In my own experience in pushing 135 Ilford Delta 3200 to 1600, 3200, 6400, and 12800 and developing in DD-X...it looks like absolute garbage past 3200. I'm really not even a fan of it at 1600. But, shot in 120 at ISO 800 and souped in Rodinal...that I like. I mention this just to show that no, not all pushing gives desirable results. Also, if a lab is touting it, it's just to make more money off of you as they typically charge more for the process. If a film vendor touts it, take it with a grain of salt. Delta 3200 actual box speed is around 1200 but it's "meant to be pushed." I have found the results dissatisfying pushing to the "box speed" and using the recommended developer. YMMV.

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    Also, ISO is set according to a standard, and many development processes are standardized. If companies arbitrarily labeled films, it would defeat the purpose of having the standard. Pushing and pulling is intentionally going outside of those standards. – xiota Dec 19 '18 at 23:08
  • Outstanding answer. It's an interesting observation about people liking to "get away" with things. I could be mistaken, but got the impression that some people seem eager to jump onto push processing to make the process "their own" or feel like they're discovering something, rather than just following the manufacturer's recommendation. Maybe it's also related to some ISO ratings having been less available for a while. – G_H Dec 20 '18 at 9:27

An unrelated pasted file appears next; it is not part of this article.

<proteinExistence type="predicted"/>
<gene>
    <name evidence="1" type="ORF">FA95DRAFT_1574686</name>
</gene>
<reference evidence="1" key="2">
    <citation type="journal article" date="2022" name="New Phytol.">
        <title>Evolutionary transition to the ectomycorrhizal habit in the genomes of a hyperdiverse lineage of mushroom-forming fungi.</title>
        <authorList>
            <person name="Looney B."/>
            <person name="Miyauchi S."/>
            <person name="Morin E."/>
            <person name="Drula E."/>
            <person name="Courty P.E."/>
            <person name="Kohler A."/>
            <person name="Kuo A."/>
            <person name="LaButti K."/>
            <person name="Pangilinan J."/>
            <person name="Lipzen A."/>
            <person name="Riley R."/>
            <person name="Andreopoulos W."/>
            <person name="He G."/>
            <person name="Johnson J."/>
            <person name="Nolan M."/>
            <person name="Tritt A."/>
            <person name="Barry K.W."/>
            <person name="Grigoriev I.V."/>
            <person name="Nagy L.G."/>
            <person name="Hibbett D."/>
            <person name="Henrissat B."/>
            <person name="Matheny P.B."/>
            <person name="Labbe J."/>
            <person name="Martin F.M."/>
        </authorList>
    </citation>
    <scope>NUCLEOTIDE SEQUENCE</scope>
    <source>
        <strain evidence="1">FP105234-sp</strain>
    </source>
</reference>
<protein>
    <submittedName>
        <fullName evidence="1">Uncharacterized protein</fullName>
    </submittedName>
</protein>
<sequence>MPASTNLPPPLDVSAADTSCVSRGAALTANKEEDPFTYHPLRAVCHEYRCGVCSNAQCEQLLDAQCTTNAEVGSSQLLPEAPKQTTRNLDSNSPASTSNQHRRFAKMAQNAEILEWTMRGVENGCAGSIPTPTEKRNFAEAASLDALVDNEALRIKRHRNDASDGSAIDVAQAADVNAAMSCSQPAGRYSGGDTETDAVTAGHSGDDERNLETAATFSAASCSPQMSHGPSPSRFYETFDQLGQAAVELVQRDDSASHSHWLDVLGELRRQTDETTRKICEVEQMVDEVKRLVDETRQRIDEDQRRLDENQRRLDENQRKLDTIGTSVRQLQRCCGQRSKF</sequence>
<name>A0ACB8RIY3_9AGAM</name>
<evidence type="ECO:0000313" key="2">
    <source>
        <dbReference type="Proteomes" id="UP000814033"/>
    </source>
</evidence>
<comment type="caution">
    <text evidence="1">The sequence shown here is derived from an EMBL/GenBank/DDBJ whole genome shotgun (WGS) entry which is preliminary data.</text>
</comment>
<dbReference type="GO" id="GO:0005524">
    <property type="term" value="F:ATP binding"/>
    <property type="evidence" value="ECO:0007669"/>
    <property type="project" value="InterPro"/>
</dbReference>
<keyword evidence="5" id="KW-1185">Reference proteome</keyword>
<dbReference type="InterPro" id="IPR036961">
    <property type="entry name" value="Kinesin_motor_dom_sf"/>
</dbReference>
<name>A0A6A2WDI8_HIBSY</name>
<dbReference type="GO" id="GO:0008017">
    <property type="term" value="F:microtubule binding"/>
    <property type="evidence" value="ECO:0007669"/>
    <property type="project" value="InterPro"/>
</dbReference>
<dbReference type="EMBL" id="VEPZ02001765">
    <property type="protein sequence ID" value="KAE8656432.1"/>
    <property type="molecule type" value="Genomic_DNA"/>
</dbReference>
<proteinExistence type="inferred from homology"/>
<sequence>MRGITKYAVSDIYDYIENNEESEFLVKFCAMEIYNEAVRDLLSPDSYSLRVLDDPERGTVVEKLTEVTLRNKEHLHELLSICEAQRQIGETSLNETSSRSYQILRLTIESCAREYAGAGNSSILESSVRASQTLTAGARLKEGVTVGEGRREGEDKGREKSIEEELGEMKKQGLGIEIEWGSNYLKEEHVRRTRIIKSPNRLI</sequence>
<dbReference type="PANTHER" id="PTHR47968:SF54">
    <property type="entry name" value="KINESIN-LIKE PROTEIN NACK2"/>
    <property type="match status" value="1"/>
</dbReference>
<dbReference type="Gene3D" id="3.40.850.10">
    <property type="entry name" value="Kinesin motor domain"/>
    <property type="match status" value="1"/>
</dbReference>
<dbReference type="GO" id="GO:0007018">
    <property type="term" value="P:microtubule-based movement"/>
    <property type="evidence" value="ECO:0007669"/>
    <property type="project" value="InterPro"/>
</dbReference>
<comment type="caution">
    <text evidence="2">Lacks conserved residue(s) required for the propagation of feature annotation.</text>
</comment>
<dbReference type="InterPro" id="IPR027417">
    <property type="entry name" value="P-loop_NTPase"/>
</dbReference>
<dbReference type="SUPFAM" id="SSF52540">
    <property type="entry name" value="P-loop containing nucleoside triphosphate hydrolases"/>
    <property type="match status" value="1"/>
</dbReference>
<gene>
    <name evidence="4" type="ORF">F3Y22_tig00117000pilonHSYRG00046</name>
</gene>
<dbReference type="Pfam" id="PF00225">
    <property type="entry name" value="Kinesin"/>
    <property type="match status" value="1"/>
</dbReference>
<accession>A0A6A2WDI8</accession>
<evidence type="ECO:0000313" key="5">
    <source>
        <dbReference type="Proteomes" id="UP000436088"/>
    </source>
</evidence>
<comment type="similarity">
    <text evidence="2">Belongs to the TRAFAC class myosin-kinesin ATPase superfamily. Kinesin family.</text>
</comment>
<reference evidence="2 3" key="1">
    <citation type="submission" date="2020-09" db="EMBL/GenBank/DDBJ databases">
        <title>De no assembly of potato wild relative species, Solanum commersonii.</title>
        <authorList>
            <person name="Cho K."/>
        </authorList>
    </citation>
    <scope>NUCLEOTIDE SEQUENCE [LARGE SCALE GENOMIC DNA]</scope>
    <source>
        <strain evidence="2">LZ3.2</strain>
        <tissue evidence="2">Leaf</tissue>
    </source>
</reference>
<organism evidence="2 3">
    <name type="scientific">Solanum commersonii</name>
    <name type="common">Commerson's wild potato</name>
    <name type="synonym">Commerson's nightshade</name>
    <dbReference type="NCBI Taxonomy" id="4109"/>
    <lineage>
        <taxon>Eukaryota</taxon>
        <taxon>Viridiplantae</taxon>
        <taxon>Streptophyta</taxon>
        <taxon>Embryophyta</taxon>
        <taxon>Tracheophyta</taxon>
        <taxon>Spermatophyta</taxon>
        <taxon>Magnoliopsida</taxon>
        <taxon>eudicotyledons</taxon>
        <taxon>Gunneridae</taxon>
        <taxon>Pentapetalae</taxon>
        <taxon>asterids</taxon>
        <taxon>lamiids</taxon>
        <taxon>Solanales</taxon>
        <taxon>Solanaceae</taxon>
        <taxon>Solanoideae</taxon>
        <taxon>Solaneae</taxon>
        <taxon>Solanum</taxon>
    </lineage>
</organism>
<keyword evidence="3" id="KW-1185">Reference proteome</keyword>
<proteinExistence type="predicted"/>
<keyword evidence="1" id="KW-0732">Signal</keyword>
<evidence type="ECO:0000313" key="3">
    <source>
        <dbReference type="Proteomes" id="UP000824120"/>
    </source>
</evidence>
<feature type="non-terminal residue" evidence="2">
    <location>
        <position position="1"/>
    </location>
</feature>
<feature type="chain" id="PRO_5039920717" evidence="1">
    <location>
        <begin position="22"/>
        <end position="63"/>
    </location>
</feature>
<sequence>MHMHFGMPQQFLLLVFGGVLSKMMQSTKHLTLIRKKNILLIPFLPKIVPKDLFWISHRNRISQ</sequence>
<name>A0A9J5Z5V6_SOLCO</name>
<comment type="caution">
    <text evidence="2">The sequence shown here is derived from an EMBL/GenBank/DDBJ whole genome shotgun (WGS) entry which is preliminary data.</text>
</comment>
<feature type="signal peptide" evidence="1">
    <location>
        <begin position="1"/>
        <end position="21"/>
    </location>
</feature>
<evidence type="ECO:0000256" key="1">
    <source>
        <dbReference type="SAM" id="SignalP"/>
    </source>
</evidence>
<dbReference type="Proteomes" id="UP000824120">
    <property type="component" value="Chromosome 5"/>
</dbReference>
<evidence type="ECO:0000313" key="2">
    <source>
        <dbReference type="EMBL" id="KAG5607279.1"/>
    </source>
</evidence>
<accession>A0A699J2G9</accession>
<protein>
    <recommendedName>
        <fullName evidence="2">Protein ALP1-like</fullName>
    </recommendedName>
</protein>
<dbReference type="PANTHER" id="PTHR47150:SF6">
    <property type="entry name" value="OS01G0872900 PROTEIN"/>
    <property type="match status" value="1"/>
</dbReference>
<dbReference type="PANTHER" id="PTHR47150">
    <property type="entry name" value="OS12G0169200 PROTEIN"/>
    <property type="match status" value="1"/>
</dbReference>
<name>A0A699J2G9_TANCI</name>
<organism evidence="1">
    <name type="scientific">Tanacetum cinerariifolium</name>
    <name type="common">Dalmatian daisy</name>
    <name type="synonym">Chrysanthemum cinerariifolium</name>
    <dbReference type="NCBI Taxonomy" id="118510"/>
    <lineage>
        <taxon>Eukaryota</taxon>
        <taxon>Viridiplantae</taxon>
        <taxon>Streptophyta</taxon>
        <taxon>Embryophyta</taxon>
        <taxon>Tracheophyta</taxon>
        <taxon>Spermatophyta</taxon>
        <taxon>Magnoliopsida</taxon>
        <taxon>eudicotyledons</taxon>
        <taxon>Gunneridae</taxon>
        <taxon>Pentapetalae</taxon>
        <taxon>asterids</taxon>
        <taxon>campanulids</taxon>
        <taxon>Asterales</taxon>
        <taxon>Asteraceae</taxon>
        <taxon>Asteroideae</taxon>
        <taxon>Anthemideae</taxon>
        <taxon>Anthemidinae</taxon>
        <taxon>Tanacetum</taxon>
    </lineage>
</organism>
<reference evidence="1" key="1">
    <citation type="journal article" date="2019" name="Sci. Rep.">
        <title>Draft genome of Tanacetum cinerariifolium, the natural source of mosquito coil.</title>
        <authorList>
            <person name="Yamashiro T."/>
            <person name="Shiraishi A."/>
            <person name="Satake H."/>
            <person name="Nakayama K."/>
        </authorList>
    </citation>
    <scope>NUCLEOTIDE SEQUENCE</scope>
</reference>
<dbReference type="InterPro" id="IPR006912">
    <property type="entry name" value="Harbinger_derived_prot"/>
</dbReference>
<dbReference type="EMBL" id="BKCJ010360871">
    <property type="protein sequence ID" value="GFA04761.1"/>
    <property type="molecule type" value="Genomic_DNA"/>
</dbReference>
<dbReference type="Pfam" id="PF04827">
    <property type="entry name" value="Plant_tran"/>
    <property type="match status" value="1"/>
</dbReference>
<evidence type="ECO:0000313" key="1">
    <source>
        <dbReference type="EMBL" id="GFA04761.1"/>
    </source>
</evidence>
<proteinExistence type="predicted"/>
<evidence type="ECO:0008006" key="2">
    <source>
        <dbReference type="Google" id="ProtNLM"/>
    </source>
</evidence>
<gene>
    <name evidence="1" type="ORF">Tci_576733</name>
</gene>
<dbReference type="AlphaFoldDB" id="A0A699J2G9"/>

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    @G_H thanks. That observation about getting away with things comes from high school for me where we all competed to get the best sports images of either the high school team on the terribly lit field at night or anything in the terribly lit gym. It became a point of pride to get away with a good shot having had to severely underexpose the film. – Hueco Dec 20 '18 at 14:49
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    It's a pedantic point, but remember that a film only has one ISO - it is measured by laboratory testing. When shooting the film at any other rating, you're using an EI (exposure index). So... Tri-X, an ISO 400 film, shot with a one-stop push, is shot at EI 800. (You'll notice a box of T-Max P3200 or Delta 3200 shows "EI 3200" on the box, because the laboratory ISO of each film is actually ISO 1000.) – Jim MacKenzie Dec 20 '18 at 19:38
  • @JimMacKenzie I don't think it's pedantic - it's a difference that should be understood by those pushing / pulling. Do you know what those laboratory tolerances are? As I stated, when actually testing a roll in a brick, I often ended up changing the ISO I used by a bit. The lab might design for ISO 400, so what's it mean when I test out a roll only to find I'll be shooting it at ISO 320? Was it at 400 at the lab and since changed or was the 1/3 stop within the testing tolerances? – Hueco Dec 20 '18 at 20:34